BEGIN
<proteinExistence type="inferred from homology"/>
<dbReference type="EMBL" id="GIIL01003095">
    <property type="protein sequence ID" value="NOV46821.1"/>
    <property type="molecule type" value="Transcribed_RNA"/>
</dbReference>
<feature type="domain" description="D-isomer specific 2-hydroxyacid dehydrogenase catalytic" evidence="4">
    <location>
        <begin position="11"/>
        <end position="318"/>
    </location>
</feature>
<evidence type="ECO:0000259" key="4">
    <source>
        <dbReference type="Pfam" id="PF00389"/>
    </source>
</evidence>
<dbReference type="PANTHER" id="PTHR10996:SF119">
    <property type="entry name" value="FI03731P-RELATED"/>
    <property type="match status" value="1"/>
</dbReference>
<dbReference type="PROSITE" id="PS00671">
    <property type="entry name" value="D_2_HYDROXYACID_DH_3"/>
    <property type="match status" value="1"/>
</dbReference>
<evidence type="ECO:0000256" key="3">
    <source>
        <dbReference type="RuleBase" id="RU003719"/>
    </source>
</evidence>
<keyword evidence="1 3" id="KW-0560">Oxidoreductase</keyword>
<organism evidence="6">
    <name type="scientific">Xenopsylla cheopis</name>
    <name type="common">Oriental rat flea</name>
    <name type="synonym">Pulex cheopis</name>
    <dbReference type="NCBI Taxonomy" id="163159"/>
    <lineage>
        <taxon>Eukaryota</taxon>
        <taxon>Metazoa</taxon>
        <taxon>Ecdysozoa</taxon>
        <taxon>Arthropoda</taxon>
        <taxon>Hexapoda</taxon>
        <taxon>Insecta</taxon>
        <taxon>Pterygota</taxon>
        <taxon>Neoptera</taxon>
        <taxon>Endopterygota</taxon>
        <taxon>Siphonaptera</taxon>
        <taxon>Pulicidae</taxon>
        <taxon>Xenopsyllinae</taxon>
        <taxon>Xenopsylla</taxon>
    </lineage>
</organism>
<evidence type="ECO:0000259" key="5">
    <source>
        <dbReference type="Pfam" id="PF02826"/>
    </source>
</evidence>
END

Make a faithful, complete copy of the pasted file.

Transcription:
<proteinExistence type="inferred from homology"/>
<dbReference type="EMBL" id="GIIL01003095">
    <property type="protein sequence ID" value="NOV46821.1"/>
    <property type="molecule type" value="Transcribed_RNA"/>
</dbReference>
<feature type="domain" description="D-isomer specific 2-hydroxyacid dehydrogenase catalytic" evidence="4">
    <location>
        <begin position="11"/>
        <end position="318"/>
    </location>
</feature>
<evidence type="ECO:0000259" key="4">
    <source>
        <dbReference type="Pfam" id="PF00389"/>
    </source>
</evidence>
<dbReference type="PANTHER" id="PTHR10996:SF119">
    <property type="entry name" value="FI03731P-RELATED"/>
    <property type="match status" value="1"/>
</dbReference>
<dbReference type="PROSITE" id="PS00671">
    <property type="entry name" value="D_2_HYDROXYACID_DH_3"/>
    <property type="match status" value="1"/>
</dbReference>
<evidence type="ECO:0000256" key="3">
    <source>
        <dbReference type="RuleBase" id="RU003719"/>
    </source>
</evidence>
<keyword evidence="1 3" id="KW-0560">Oxidoreductase</keyword>
<organism evidence="6">
    <name type="scientific">Xenopsylla cheopis</name>
    <name type="common">Oriental rat flea</name>
    <name type="synonym">Pulex cheopis</name>
    <dbReference type="NCBI Taxonomy" id="163159"/>
    <lineage>
        <taxon>Eukaryota</taxon>
        <taxon>Metazoa</taxon>
        <taxon>Ecdysozoa</taxon>
        <taxon>Arthropoda</taxon>
        <taxon>Hexapoda</taxon>
        <taxon>Insecta</taxon>
        <taxon>Pterygota</taxon>
        <taxon>Neoptera</taxon>
        <taxon>Endopterygota</taxon>
        <taxon>Siphonaptera</taxon>
        <taxon>Pulicidae</taxon>
        <taxon>Xenopsyllinae</taxon>
        <taxon>Xenopsylla</taxon>
    </lineage>
</organism>
<evidence type="ECO:0000259" key="5">
    <source>
        <dbReference type="Pfam" id="PF02826"/>
    </source>
</evidence>